Jersey City Mayor Jerramiah Healy introduced his City Council running mates to a crowd of enthusiastic supporters on Thursday night.
At Casino-in-the-Park in Jersey City’s Lincoln Park, the mayor announced a team consisting of six incumbents and three newcomers.
On the slate are incumbents Michael Sottolano in Ward A, Bill Gaughan in Ward D, Viola Richardson in Ward F, and Mariano Vega, Peter Brennan and Willie Flood for at-large. Newcomers are Phil Kenny in Ward B, Nidia Rivera Lopez in Ward C, and Guy Catrillo for Ward E.
The candidates will run with Healy in the May 12 municipal election.
After being introduced by Healy, each candidate spoke to an audience of about 600 supporters who packed Casino-in-the-Park by 5:30 p.m.
“Downtown was the pits, now it’s the Gold Coast [but] we have a long way to go.” – Guy Catrillo
Catrillo, 54, a registered Republican since 1972, works as a senior planning aide in the city’s Planning Division and lives in Downtown’s Harsimus Cove area. He said he wants to bring in more corporate jobs, and will work with fellow council members to spread the prosperity that has come to Downtown to the rest of the city.
“Downtown was the pits, now it’s the Gold Coast [but] we have a long way to go,” Catrillo said.
Catrillo will face a formidable opponent in current Ward E Councilman Steven Fulop, who won in 2005 as an independent, and announced on Wednesday that he will run again as an independent. Fulop had been courted in recent weeks by Healy to run on his ticket.
Two incumbents not seeking re-election are two-term Ward C Councilman Steve Lipski, opting out in the aftermath of his Nov. 7 arrest for urination in a Washington D.C. nightclub, and one-term Ward B Councilwoman Mary Spinello.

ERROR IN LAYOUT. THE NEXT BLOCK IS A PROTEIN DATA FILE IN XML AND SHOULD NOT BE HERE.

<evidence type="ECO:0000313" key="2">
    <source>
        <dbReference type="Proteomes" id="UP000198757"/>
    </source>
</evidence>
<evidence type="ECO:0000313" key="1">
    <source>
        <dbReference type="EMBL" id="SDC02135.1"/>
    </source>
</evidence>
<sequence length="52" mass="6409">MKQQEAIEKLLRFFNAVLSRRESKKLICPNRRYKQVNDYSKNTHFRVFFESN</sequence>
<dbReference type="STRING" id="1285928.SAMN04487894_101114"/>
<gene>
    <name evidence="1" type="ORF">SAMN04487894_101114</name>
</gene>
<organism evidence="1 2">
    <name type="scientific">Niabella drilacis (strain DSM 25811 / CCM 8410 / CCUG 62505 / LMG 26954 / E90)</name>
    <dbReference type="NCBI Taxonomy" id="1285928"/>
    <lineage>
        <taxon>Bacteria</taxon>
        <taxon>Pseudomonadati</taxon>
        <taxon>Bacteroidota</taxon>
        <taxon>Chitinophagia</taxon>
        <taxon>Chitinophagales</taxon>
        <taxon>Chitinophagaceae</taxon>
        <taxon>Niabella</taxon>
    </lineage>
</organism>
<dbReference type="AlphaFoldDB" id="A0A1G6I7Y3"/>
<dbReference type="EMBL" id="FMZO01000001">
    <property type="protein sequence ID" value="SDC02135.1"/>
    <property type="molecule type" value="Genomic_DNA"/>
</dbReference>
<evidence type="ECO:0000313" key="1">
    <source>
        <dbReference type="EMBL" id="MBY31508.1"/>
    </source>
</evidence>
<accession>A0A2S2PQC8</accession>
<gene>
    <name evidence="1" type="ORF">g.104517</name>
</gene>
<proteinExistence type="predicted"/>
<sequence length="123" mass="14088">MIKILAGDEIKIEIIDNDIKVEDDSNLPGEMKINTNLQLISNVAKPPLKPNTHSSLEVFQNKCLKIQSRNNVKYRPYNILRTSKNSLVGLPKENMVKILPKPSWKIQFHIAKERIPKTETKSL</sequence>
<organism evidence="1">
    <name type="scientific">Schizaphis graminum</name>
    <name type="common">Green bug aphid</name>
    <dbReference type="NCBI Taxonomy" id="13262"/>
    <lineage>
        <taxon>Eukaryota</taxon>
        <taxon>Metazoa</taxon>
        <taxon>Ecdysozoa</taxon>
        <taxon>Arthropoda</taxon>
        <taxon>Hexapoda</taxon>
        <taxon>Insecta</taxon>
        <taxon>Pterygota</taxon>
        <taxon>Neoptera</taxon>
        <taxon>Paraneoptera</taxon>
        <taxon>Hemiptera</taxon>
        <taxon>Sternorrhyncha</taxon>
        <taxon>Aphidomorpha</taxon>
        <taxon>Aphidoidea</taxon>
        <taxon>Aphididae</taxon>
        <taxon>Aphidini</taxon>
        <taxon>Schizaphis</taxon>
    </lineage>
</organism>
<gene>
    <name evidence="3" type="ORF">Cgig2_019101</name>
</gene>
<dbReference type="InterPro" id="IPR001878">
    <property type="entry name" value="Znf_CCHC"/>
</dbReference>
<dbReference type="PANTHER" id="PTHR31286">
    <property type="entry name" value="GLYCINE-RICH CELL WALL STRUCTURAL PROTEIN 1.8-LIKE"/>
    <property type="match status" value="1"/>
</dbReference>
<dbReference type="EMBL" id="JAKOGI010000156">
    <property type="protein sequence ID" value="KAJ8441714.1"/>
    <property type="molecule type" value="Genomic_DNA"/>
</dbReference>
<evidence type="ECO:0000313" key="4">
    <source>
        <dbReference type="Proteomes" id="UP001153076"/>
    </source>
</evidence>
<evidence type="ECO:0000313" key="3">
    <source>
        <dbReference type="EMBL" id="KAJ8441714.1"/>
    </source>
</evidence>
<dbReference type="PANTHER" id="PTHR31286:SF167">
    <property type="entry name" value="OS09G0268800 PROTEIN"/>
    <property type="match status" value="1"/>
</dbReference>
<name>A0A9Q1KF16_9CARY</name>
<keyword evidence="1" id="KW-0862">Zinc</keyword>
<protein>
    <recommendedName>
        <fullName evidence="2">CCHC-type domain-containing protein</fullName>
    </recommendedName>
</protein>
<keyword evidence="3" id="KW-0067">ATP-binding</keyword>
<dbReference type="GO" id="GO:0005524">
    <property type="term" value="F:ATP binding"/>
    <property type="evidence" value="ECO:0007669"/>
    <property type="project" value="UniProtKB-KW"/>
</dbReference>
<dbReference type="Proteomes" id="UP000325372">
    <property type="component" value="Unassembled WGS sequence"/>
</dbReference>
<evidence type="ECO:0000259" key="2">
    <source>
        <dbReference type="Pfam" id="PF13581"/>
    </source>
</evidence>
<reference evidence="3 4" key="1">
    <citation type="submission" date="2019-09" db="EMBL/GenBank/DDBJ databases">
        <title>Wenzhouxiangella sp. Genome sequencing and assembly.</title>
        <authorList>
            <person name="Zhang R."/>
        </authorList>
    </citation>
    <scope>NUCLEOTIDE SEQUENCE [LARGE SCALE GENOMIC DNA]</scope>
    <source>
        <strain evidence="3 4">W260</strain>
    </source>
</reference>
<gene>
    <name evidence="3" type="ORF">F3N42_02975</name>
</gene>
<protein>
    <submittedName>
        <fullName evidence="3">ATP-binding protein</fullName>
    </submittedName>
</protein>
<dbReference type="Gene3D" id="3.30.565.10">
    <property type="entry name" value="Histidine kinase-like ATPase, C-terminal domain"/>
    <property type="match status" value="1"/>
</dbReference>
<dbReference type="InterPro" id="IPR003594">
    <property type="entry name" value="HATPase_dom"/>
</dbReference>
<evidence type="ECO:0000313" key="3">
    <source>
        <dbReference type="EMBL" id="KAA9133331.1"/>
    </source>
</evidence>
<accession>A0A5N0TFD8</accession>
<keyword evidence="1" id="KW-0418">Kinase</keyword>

City council candidates run to sit for four-year terms on the nine-member City Council, where they represent six wards and three city-wide at-large seats.
The job is part time and pays about $33,000 a year. Eight of the nine current council members have full-time jobs, with five working in Hudson County government.
Healy’s political mantra for his re-election campaign is “Delivering change we can see.” He delivered some of that change with his three new council candidates.
All three received a warm response from the audience, with Catrillo and Kenny getting shout outs (literally) from the most boisterous supporters.
Although a newcomer, Kenny is considered the best shot so far to win a council seat amongst the three. The other mayoral candidates, such as Louis Manzo and L. Harvey Smith, have not announced their council contenders for the Ward B seat, or for that matter, their entire council slate.
“I know what’s going on in Jersey City and in Hudson County,” said Kenny, an office coordinator for the Hudson County Board of Chosen Freeholders. “I am entering this race to make a difference, not just in Ward B, but in this great city of Jersey City.”
Lopez, who runs a medical consulting firm, told the Jersey City Reporter, “My mayor asked me,” when asked on Jan. 26 why she is running for the Ward C council seat. However, at Thursday’s announcement, she surprised even Healy with an energetic speech touting not only the mayor’s accomplishments but also explaining further why she is running.
“In my search for commitment to this team, I found an effective administration with prosperity; a team I can be proud to be part of,” Lopez said.
Lopez will be running against at least one confirmed candidate, longtime community activist Jimmy King, who is on the Manzo ticket.
While Catrillo, Kenny and Lopez are newcomers to running for council, they are not novices to the political arena. All three have worked on past elections as campaign workers and/or political coordinators within the wards in which they are running.
That experience should help when they go out to get signatures on petitions to submit to the City Clerk’s office by March 19 in order to get on the ballot for May 12. Catrillo has to get 276 valid signatures, Kenny needs 202, and Lopez must get 198.